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Q&A with new partner Dorian Henneron

Property & Development
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Newly appointed property & development partner Dorian Henneron describes ABL's all-stages approach to development deals and the growing interest in build-to-rent.

Is it unusual for a property lawyer to have the wherewithal to advise clients all the way through initial acquisition, structuring and development phase through to completion and sales? What equips you to do that and what are the benefits for the client and for you?

A lawyer specialising in development work needs to be able to advise on each phase of a deal – from structuring, acquisition and delivery, right through to the disposal phase. My experience as a lawyer in ABL’s construction team, alongside the transactional work I’ve done, often in close collaboration with ABL’s banking & finance team, has given me the skills and know-how that underpin the advice I provide to clients on development deals.

There are tax, finance and construction aspects interwoven in many, if not all, development transactions. This means that, as a development lawyer, I need to recognise all the key risk areas from start to finish, to deliver to my clients structures and legal documentation that are tax effective and appropriate for the full lifecycle of a development. To protect my clients’ interests, that kind of comprehensive, all-stages perspective, is imperative. 

How has the pandemic impacted your work, in terms of the type of developments and construction projects clients are looking at embarking on themselves, acquiring or selling?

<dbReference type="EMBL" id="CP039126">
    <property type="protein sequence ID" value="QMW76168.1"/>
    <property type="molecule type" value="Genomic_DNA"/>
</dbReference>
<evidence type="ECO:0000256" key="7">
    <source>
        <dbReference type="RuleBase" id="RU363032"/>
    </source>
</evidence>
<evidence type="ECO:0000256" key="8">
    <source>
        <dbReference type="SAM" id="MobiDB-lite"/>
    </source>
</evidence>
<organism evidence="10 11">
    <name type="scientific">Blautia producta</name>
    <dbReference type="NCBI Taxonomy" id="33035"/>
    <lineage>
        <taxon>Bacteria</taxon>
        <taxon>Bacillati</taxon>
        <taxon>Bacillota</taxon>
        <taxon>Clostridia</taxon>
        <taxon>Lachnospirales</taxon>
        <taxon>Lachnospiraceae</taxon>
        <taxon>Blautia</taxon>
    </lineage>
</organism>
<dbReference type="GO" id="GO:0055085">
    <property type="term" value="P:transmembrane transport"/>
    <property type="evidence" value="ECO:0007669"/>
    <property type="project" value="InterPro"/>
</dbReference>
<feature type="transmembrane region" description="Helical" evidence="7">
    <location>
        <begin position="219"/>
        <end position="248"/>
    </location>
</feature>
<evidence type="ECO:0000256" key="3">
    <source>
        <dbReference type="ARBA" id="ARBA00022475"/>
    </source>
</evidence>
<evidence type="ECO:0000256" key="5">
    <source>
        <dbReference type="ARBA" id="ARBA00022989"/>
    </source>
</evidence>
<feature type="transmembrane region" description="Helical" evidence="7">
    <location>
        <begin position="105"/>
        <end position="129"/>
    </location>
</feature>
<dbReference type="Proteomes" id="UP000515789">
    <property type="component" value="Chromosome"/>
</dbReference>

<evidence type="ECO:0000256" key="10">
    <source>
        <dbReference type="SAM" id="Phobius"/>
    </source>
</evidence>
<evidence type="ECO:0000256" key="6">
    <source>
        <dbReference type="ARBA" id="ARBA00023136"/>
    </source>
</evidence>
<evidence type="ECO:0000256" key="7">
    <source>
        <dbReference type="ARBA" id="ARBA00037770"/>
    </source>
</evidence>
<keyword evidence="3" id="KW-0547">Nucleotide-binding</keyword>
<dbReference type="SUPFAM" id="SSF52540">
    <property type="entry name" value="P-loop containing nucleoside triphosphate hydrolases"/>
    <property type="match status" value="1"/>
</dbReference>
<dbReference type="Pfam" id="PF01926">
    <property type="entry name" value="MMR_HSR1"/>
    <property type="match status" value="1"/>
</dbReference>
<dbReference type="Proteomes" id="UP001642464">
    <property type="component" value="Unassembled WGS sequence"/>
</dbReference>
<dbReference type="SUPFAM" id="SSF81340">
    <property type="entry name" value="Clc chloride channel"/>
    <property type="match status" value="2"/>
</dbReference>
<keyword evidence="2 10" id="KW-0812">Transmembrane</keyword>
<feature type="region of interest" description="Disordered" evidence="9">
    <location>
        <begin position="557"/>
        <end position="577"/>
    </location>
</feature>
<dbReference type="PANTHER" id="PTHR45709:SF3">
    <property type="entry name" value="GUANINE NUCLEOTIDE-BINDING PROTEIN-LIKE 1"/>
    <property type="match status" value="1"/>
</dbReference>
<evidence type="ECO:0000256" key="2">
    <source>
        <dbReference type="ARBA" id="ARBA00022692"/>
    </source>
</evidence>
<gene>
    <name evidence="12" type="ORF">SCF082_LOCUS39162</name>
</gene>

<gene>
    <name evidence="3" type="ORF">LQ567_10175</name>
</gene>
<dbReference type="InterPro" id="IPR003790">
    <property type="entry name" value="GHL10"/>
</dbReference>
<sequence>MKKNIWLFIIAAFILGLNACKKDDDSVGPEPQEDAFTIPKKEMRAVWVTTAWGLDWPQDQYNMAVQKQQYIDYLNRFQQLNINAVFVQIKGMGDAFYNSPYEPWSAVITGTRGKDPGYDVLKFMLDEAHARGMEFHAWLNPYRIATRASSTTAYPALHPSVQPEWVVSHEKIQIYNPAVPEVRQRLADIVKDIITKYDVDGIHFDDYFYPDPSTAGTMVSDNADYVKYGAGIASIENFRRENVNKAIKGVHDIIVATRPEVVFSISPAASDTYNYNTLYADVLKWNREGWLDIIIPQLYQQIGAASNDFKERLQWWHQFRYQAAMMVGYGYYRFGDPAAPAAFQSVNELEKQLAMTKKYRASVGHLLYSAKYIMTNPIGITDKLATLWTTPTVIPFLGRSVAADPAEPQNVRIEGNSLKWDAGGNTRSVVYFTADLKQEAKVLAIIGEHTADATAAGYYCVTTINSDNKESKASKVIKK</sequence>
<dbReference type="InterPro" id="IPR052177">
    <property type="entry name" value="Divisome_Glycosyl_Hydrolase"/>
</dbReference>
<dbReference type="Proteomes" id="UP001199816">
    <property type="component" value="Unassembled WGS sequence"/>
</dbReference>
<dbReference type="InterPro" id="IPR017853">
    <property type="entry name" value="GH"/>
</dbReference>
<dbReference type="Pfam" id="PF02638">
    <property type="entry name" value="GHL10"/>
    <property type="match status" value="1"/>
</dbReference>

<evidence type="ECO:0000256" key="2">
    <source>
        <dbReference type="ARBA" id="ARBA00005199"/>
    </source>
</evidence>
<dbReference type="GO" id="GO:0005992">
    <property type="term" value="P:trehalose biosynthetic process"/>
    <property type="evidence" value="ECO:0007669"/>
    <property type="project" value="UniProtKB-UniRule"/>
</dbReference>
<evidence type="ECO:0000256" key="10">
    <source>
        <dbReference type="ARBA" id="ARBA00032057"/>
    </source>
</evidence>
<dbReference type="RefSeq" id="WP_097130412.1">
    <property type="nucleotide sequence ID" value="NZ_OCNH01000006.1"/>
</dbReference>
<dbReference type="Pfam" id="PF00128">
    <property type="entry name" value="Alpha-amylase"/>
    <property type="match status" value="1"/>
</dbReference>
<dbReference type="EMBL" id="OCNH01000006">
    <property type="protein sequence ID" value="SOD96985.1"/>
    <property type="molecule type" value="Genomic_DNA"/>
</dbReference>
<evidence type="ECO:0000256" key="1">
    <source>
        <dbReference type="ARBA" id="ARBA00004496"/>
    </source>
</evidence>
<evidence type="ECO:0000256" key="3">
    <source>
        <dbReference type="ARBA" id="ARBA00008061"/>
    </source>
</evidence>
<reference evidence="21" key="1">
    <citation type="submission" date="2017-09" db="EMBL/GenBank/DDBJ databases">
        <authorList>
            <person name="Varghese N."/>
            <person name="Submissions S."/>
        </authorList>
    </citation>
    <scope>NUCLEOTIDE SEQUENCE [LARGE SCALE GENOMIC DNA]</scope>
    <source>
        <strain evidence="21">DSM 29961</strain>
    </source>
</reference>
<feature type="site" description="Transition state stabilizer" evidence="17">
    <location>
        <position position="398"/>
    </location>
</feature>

The pandemic hasn’t had a significant impact on development related work, other than the restriction of foreign buyers into the Australian market, in particular in relation to traditional build-to-sell projects.

That said, we’re seeing real growth in build-to-rent projects, with new and established players taking a keen interest in this sector, including developers, investors and operators. Given its longer-term investment mandate, BTR is less sensitive to short-term foreign restrictions.

Rather than the pandemic itself, it’s been governmental policy changes that have most impacted development work. For example, economic entitlement duty, new stamp duty rates and the introduction of windfall tax.

As a development lawyer, I need to recognise all the key risk areas from start to finish, to deliver to my clients structures and legal documentation that are tax effective and appropriate for the full lifecycle of a development.

What's different about ABL's property and development practice to what you have experienced and observed at other firms?

The ability to run a highly efficient team with seamless transition between finance, development and construction is a key difference that I have observed. The firm is also committed to giving young lawyers experience and client contact from day one, as well as the opportunity to work alongside market leading partners who encourage you to develop your own practice and play to your individual strengths.

Housing affordability is an issue of real concern in Australia (and elsewhere). How do you see that impacting your work into the future?

My view is that housing affordability will continue to remain an issue for the foreseeable future, especially as interest rates remain low. This is particularly so for new entrants into the market. Developers will continue to look at ways to service this section of the market. It’s a great pleasure to work alongside developers who have a genuine interest in housing affordability and who look to new ownership and delivery structures which seek to encourage new buyers into the property market.

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